The Physical Implementation of Quantum Computation
David P. DiVincenzo
IBM T. J. Watson Research Center, Yorktown Heights, NY 10598 USA
After a brief introduction to the principles and promise of quantum information processing, the require-
ments for the physical implementation of quantum computation are discussed. These five requirements,
plus two relating to the communication of quantum information, are extensively explored and related to
the many schemes in atomic physics, quantum optics, nuclear and electron magnetic resonance spectro-
scopy, superconducting electronics, and quantum-dot physics, for achieving quantum computing.
The advent of quantum information processing, as an abstract concept, has given birth to a
great deal of new thinking, of a very concrete form, about how to create physical comput-
ing devices that operate in the hitherto unexplored quantum mechanical regime. The efforts
now underway to produce working laboratory devices that perform this profoundly new
form of information processing are the subject of this book.
In this chapter I provide an overview of the common objectives of the investigations
reported in the remainder of this special issue. The scope of the approaches, proposed and
underway, to the implementation of quantum hardware is remarkable, emerging from spe-
cialties in atomic physics , in quantum optics , in nuclear  and electron  mag-
netic resonance spectroscopy, in superconducting device physics , in electron physics ,
and in mesoscopic and quantum dot research . This amazing variety of approaches has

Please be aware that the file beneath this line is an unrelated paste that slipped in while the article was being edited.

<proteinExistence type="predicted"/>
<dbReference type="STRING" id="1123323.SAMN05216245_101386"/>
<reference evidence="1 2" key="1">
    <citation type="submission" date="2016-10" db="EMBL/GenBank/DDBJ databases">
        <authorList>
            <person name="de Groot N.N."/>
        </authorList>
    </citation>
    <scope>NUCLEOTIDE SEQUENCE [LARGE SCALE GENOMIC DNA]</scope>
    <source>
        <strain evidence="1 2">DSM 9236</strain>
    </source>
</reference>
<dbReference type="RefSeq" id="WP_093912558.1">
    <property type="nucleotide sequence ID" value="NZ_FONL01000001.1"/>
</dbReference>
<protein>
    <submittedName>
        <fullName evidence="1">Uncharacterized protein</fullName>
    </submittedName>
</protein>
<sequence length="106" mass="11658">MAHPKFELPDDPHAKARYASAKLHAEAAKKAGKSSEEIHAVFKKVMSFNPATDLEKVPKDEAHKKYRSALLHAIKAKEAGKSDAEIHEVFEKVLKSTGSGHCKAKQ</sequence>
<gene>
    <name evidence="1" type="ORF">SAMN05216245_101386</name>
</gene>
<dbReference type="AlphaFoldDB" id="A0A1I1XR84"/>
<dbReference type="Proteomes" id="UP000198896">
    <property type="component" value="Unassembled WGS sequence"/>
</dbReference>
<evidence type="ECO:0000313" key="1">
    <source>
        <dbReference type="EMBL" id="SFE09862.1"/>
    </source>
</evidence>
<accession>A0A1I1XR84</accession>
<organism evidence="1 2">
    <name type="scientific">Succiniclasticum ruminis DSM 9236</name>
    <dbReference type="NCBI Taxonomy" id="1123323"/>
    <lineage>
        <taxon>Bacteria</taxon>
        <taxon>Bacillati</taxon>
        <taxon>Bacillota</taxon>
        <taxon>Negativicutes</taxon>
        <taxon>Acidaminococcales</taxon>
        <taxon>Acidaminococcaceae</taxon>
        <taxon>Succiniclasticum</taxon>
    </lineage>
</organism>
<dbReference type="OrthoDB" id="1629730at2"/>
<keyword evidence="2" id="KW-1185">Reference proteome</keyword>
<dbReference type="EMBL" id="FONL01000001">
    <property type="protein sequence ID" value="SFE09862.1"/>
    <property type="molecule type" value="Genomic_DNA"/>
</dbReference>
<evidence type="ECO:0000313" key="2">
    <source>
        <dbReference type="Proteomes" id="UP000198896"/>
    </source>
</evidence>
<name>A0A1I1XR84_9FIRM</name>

arisen because, as we will see, the principles of quantum computing are posed using the
most fundamental ideas of quantum mechanics, ones whose embodiment can be contem-
plated in virtually every branch of quantum physics.
The interdisciplinary spirit which has been fostered as a result is one of the most pleas-
ant and remarkable features of this field. The excitement and freshness that has been pro-
duced bodes well for the prospect for discovery, invention, and innovation in this endeavor.
The shortest of answers to this question would be, why not? The manipulation and trans-
mission of information is today carried out by physical machines ±computers, routers, scan-
ners, etc.), in which the embodiment and transformations of this information can be de-
scribed using the language of classical mechanics. But the final physical theory of the
world is not Newtonian mechanics, and there is no reason to suppose that machines follow-
ing the laws of quantum mechanics should have the same computational power as classical
machines; indeed, since Newtonian mechanics emerges as a special limit of quantum me-
chanics, quantum machines can only have greater computational power than classical ones.
The great pioneers and visionaries who pointed the way towards quantum computers,